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Movies: Outlook for AMC, IMAX as summer blockbusters hit the big screens

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Macquarie Group Senior Analyst Chad Beynon joins Yahoo Finance Live to discuss the outlook for AMC and IMAX as summer blockbusters like ‘Top Gun: Maverick’ hit the big screen.

Video Transcript

- "Top Gun: Maverick" hauled in an impressive $156 million over the Memorial Day weekend, and that is putting upward pressure on shares of AMC and Paramount. Let's talk about the state of the movie industry with Macquarie analyst, Chad Beynon. Yahoo Finance's Allie Canale is here as well.

Chad, always good to see you. And I'm going to channel my inner Maverick here. I'm going to put on my glasses as I ask this serious question. Now you have an underperform rating on AMC, $6 price target. Does the release of "Top Gun" make you more optimistic on AMC stock?

CHAD BEYNON: Thanks for having me, love the look. At this point, it doesn't really change our view. May will come in about 30% below total Box Office versus what we saw pre-pandemic. This is kind of what we were seeing in the fourth quarter before Omicron started to set in and hurt those January, February results. Obviously, we have a couple more big releases over the next couple of weeks.

If we start to see the blockbusters deliver like "Top Gun," like "Maverick" here, and then most importantly, if we see some of the mid-tier movies start to kind of bring back those other audiences, I would probably have to reconsider my estimates. But at this point, we're sticking with our forecast for 22 and 23 and our $6 price target on AMC.

We do have outperforms on Cinemark and IMAX. I prefer IMAX a little bit more, just kind of given where the stock is trading.

- To what extent do you believe that the theater operators can actually deploy some of that pricing flexibility that we've seen for some blockbusters most recently?

CHAD BEYNON: So pricing versus pre-pandemic is up anywhere between 15% and 25%. Some of that is mixed, some of that is this price optimization as you talked about. We were actually just looking at pricing for "Maverick" this week in New York and it's roughly $1 to $2 more than other movies. And we're talking about a $17 to $18 ATP, average ticket price, versus something about $1 or $2 below that. So I think during the big weekend release in the subsequent days afterwards, we'll start to see this strong pricing.

Also, there's not as many matinee movies. That's usually where you see some of the discounts. You see that during matinees, senior citizen pricing, and also on Tuesday, and we're really not seeing people come back during those times. But the pricing is certainly helping, and the concession pricing is very strong as well. We're seeing the incidence of concession purchases, an almost all-time record levels. We're seeing 30% to 40% increases on concessions versus pre-pandemic.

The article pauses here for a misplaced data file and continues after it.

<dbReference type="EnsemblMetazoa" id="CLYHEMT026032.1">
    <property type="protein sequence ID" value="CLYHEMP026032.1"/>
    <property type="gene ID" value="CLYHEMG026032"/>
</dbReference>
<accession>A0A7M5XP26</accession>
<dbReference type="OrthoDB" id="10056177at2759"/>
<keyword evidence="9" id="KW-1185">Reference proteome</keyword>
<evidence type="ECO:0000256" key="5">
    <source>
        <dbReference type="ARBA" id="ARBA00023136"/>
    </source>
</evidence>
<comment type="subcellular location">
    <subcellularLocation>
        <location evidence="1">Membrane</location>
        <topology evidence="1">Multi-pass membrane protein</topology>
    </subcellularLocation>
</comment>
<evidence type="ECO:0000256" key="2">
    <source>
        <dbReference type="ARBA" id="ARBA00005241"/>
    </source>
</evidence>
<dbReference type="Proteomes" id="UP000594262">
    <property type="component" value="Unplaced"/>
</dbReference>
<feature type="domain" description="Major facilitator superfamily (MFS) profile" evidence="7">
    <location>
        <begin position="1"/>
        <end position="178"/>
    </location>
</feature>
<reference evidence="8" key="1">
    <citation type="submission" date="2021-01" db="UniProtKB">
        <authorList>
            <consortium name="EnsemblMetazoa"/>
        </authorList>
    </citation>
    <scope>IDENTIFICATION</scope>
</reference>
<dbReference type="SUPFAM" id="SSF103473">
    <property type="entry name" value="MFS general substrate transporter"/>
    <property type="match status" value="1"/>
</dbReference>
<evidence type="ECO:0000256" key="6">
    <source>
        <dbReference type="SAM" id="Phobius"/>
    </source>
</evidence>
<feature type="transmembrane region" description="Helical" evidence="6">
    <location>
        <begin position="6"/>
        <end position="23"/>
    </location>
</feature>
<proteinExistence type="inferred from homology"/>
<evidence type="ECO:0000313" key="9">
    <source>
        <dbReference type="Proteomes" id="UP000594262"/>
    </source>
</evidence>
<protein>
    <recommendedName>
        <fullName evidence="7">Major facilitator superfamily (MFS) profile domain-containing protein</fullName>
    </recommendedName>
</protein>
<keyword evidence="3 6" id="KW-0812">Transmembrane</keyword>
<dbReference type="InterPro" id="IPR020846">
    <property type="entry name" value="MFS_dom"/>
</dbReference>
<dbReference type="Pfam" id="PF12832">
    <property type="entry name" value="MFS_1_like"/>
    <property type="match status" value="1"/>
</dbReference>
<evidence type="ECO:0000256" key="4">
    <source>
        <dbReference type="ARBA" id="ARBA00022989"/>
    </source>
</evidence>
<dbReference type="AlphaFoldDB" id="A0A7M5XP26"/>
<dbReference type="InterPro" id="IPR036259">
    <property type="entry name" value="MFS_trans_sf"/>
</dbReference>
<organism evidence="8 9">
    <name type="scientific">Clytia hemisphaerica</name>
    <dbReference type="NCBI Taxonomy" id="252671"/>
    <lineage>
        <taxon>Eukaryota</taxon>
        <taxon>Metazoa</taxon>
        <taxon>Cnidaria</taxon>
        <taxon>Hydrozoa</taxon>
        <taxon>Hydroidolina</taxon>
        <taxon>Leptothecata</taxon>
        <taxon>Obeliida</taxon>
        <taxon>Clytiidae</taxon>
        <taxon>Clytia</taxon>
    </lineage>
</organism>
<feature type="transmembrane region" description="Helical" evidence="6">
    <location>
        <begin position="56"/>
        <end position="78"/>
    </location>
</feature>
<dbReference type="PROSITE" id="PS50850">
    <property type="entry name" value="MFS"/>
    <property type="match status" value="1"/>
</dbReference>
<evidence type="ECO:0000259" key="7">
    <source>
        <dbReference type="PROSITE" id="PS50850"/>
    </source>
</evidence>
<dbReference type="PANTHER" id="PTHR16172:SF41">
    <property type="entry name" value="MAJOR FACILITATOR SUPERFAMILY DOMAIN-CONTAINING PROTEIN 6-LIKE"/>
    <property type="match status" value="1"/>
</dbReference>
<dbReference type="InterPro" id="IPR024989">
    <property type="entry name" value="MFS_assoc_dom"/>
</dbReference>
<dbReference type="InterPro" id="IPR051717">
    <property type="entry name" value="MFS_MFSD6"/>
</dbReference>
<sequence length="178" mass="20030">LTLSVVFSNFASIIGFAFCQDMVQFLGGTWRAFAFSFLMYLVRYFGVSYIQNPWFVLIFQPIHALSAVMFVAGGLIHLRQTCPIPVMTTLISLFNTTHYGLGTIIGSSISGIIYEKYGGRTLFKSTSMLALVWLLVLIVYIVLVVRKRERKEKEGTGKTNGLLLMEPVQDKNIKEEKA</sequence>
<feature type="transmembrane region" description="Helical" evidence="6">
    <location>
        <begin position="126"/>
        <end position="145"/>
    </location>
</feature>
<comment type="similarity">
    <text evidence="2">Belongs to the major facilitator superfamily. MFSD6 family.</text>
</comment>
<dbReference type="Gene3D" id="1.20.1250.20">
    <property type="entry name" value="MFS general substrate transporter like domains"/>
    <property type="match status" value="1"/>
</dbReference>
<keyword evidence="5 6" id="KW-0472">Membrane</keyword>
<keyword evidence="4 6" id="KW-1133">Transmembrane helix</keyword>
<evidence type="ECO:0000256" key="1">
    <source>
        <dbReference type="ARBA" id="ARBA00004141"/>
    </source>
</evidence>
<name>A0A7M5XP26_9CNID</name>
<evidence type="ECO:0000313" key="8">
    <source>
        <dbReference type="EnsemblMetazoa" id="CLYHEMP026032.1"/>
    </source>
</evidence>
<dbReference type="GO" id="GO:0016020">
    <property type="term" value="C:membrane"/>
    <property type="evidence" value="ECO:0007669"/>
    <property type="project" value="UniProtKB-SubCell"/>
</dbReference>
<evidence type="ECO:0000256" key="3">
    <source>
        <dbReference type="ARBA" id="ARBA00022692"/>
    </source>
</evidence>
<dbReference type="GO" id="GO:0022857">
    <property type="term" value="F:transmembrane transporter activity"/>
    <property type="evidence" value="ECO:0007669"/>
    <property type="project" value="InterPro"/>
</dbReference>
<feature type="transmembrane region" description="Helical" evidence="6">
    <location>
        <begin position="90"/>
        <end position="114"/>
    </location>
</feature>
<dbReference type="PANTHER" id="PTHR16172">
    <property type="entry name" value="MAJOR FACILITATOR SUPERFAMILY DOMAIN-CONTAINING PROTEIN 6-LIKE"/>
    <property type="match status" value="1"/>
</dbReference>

- And Chad, Paramount said that more than 55% of "Maverick's" audience this past weekend was over the age of 35. We know that that older demographic has struggled to come back. You mentioned how you're a bit more bullish on IMAX. What will it take for theater chains to continue to entice that older generation to return to the big screen as opposed to streaming? Is it more of those bigger screens, that more overall 4D type of experience?

CHAD BEYNON: I think it is. I think the marketing side of it has been really difficult. Movie watching begets more movie watching. When you're viewing "Maverick," you see the trailers and you see really this really strong logjam of blockbusters that are going to be released over the next 3/4, I think that also kind of helps in the consumer standpoint.

For IMAX, they really just need these big blockbusters. They have anywhere between 40 and 50 movies per year. They run the showing for about a week and then they kind of move on to the next one. This will probably be on IMAX screen for two weeks and then you have "Jurassic World" and then "Lightyear."

For some of the other ones, like, the traditional exhibitors, they really do have to rely a little bit more on some of these mid-tier movies that just haven't landed well. Since the pandemic, I think a lot of those have gone towards streaming. But it is nice to see something outside of a DC Marvel this strongly. Again, I think generation X and above went out to see this movie, and I think we're going to continue to see that throughout the summer.

- Chad, I want to go back to when you mentioned on the matinee. In this inflationary environment, movie theaters killing off the matinee, Granny Sars needs her $5 movie. She needs it.

CHAD BEYNON: Fair point. Some of these chains have implemented some type of subscription plans that probably help for a client like that. AMC has the Stubs, an A-list program where you can watch multiple movies a month at a set price. Cinemark also has a very strong subscription plan as well.

The matinee showings are reduced. I think that's helped with operational expenses as well. This is an industry with very high operating leverage both ways, on the way up and the way down. And as we saw during the past 8/4, these companies burned a lot of cash. So when we came out of that, they said, "How can we run the theater better?"

And I think one of the things they looked at was early showing times, kind of eliminating that, starting a little bit later, or just reducing the amount of screens, the amount of product that was out there. So that's something that could be changed. I don't think we're going to have enough product for that type of client going forward.